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On Language, Democracy, and Social Justice

Noam Chomsky’s Critical Intervention- Foreword by Peter McLaren- Afterword by Pepi Leistyna


Pierre W. Orelus and Noam Chomsky

Every century has witnessed the birth of a few world-transcending intellectuals as well as talented emerging scholars. Noam Chomsky and Pierre W. Orelus are no exception. Using dialogues exchanged over the course of nine years, combined with heartfelt critical essays, Chomsky and Orelus analytically examine social justice issues, such as unbalanced relationships between dominant and subjugated languages, democratic schooling, neoliberalism, colonization, and the harmful effect of Western globalization on developing countries, particularly on the poor living in those countries. On Language, Democracy, and Social Justice offers a unique perspective on these issues. Educators and scholar-activists interested in challenging the long-standing status quo to inspire transformative social, educational, and political change must read this book.
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3 Democracy, Schooling, and U.S. Foreign Policy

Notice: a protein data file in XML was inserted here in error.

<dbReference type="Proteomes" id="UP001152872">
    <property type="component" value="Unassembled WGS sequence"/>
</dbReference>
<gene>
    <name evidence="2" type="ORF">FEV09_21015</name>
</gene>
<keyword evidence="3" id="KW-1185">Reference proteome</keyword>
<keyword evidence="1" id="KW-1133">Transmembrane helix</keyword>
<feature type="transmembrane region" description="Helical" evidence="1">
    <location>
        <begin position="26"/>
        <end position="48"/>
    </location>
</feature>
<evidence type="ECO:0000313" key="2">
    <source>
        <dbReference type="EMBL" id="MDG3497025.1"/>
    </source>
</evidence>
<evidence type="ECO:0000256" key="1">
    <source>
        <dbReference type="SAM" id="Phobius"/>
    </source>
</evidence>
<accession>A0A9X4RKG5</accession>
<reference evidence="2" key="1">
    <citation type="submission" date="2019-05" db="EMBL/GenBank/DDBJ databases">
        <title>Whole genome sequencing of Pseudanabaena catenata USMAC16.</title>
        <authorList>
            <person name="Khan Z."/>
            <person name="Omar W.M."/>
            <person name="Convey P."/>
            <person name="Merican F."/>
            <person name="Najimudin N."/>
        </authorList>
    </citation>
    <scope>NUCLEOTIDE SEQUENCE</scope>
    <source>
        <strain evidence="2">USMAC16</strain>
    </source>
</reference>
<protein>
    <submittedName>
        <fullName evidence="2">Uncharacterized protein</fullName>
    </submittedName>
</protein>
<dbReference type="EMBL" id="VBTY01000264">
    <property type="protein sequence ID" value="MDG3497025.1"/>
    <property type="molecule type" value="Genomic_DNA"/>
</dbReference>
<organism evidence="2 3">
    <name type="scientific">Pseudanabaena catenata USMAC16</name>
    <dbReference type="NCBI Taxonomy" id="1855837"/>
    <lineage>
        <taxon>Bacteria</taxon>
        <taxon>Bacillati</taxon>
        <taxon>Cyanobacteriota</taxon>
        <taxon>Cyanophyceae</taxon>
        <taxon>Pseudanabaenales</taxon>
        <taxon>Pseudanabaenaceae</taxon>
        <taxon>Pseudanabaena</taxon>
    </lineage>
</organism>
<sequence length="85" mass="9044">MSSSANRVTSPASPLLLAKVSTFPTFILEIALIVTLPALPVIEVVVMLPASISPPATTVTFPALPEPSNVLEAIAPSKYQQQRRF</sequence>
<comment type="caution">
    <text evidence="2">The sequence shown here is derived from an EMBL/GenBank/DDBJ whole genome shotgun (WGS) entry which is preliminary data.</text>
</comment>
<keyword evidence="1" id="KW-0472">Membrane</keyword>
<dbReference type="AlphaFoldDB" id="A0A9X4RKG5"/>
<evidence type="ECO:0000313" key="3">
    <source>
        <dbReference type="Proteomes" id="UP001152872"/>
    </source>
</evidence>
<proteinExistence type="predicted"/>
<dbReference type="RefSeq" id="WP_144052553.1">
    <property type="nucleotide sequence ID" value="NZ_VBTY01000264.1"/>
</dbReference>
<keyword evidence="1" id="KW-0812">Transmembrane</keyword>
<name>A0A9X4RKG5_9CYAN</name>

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Democracy, Schooling, and U.S. Foreign Policy

Noam Chomsky and Pierre Orelus in Dialogue

Context of Dialogue

This dialogue between Noam Chomsky and Pierre Orelus revolves around schooling, democracy, and U.S. foreign policy. Professor Chomsky critically analyzes the notion of democracy, arguing that it only works for the rich and big corporations and that people, especially ordinary people, are only given the illusion that they are living in a democratic society. He goes on to denounce the hypocrisy of the United States in imposing its form of democracy on other countries, when in fact there is no participatory democracy here. Professor Chomsky refers to countries such as Bolivia that have organized democratic elections and suggests that the United States should learn from that country instead of trying to export a prefabricated form of democracy to other countries. Chomsky also talks about the language issue, pointing out how it plays a role in the unequal power relations between those who speak languages historically constructed as dominant languages and those who speak the so-called subjugated languages. After critically analyzing the way that many forms of oppression manifest themselves, Chomsky contends that people need to organize so they can challenge those in power and fight for their human rights. Likewise, Chomsky encourages concerned citizens to use their agency to counter the corporatization of schools.

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